The experience of having a sibling with an autistic spectrum disorder.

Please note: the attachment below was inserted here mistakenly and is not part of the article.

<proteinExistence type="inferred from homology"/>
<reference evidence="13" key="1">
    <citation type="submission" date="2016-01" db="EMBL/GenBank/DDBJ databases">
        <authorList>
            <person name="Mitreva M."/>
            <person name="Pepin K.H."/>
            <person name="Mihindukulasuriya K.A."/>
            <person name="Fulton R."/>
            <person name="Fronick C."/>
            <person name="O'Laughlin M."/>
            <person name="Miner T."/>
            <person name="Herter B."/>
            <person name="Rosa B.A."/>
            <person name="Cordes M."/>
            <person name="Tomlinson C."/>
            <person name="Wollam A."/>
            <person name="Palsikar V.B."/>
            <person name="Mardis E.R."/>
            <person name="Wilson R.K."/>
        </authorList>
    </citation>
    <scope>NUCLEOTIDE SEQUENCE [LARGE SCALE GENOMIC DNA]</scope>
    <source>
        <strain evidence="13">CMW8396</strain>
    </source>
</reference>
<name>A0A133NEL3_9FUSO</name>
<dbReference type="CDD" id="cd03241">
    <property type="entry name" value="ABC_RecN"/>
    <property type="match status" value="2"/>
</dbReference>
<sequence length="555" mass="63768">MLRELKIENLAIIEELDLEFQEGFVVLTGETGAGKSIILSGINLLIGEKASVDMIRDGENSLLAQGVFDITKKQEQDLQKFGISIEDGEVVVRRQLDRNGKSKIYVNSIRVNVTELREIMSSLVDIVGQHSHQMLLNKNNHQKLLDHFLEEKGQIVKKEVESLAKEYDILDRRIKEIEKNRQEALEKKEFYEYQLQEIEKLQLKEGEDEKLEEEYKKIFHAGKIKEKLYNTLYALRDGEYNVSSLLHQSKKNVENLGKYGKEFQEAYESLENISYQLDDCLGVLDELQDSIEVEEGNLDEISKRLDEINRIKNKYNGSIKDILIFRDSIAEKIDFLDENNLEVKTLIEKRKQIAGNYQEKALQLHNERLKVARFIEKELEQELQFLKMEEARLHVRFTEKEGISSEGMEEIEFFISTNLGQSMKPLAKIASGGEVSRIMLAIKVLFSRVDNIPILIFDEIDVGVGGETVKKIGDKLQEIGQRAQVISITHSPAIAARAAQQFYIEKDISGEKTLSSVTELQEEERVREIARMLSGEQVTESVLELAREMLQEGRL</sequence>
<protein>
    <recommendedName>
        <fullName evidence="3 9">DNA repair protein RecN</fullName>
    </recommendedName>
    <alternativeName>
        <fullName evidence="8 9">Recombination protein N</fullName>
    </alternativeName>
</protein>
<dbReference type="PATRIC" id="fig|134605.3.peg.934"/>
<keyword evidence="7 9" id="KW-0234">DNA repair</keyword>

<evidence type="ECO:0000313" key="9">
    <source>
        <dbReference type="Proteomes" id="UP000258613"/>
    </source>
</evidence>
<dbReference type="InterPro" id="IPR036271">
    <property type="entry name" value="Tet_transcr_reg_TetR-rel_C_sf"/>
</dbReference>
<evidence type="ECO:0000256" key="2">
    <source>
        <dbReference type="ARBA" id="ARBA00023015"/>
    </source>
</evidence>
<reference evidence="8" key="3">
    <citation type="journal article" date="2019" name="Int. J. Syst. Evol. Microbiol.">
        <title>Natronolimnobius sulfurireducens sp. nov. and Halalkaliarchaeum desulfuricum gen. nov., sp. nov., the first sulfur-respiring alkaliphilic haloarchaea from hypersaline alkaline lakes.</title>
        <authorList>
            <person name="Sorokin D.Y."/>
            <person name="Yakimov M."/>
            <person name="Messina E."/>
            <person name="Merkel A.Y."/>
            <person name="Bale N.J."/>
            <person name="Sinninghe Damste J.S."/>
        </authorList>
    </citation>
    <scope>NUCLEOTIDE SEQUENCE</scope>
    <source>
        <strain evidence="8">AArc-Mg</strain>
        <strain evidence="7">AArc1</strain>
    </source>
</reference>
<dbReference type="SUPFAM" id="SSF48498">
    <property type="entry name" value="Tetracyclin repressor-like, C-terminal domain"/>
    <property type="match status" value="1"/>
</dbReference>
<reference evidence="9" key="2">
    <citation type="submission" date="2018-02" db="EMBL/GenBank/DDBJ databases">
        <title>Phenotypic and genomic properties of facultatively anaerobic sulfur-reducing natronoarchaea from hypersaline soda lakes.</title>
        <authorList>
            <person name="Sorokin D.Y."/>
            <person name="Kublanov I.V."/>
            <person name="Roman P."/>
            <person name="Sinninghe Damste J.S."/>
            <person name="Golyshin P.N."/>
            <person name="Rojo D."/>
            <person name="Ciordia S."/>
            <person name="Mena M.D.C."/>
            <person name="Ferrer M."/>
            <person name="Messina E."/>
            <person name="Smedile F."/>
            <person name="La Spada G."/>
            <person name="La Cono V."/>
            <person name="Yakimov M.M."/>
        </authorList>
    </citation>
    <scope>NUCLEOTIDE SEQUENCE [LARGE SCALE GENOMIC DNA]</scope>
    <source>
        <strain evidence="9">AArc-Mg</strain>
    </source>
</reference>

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Autistic Spectrum Disorders have shown to be some of the most disruptive and bizarre childhood developmental disorders, affecting all relationships within the family (Glass, 2001). The sibling relationship is possibly one of the most important relationships in childhood development, affecting cognitive and emotional adjustment (Dunn, 2000; Sanders, 2004). While the effects on parents of having a child with an Autistic Spectrum Disorder are well documented, there is very little qualitative research that explores the experience from the sibling‟s perspective. Using Family Systems Theory as a framework for understanding, the question asked in this study was: “What is the experience of having a sibling with an Autistic Spectrum Disorder?” The study made use of a phenomenological approach, which was useful in exploring the „lived world‟ of the participant. Making use of semi structured interviews, a focus group and various projective techniques and one participatory technique, three participants shared their thoughts, feelings and experiences of having a younger sibling with an Autistic Spectrum Disorder. Interpretive analysis guided by the Hermeneutic circle was used to analyze the data. The results showed a complex and protective relationship that also evoked feelings of frustration and embarrassment in the participants. While the relationship was difficult, there was no indication that the participants faced any emotional or adjustment difficulties. Furthermore, the effective coping mechanisms that were utilized by the participants were highlighted. The study also aimed to provide recommendations for care-givers and professionals, as well as future research in this area.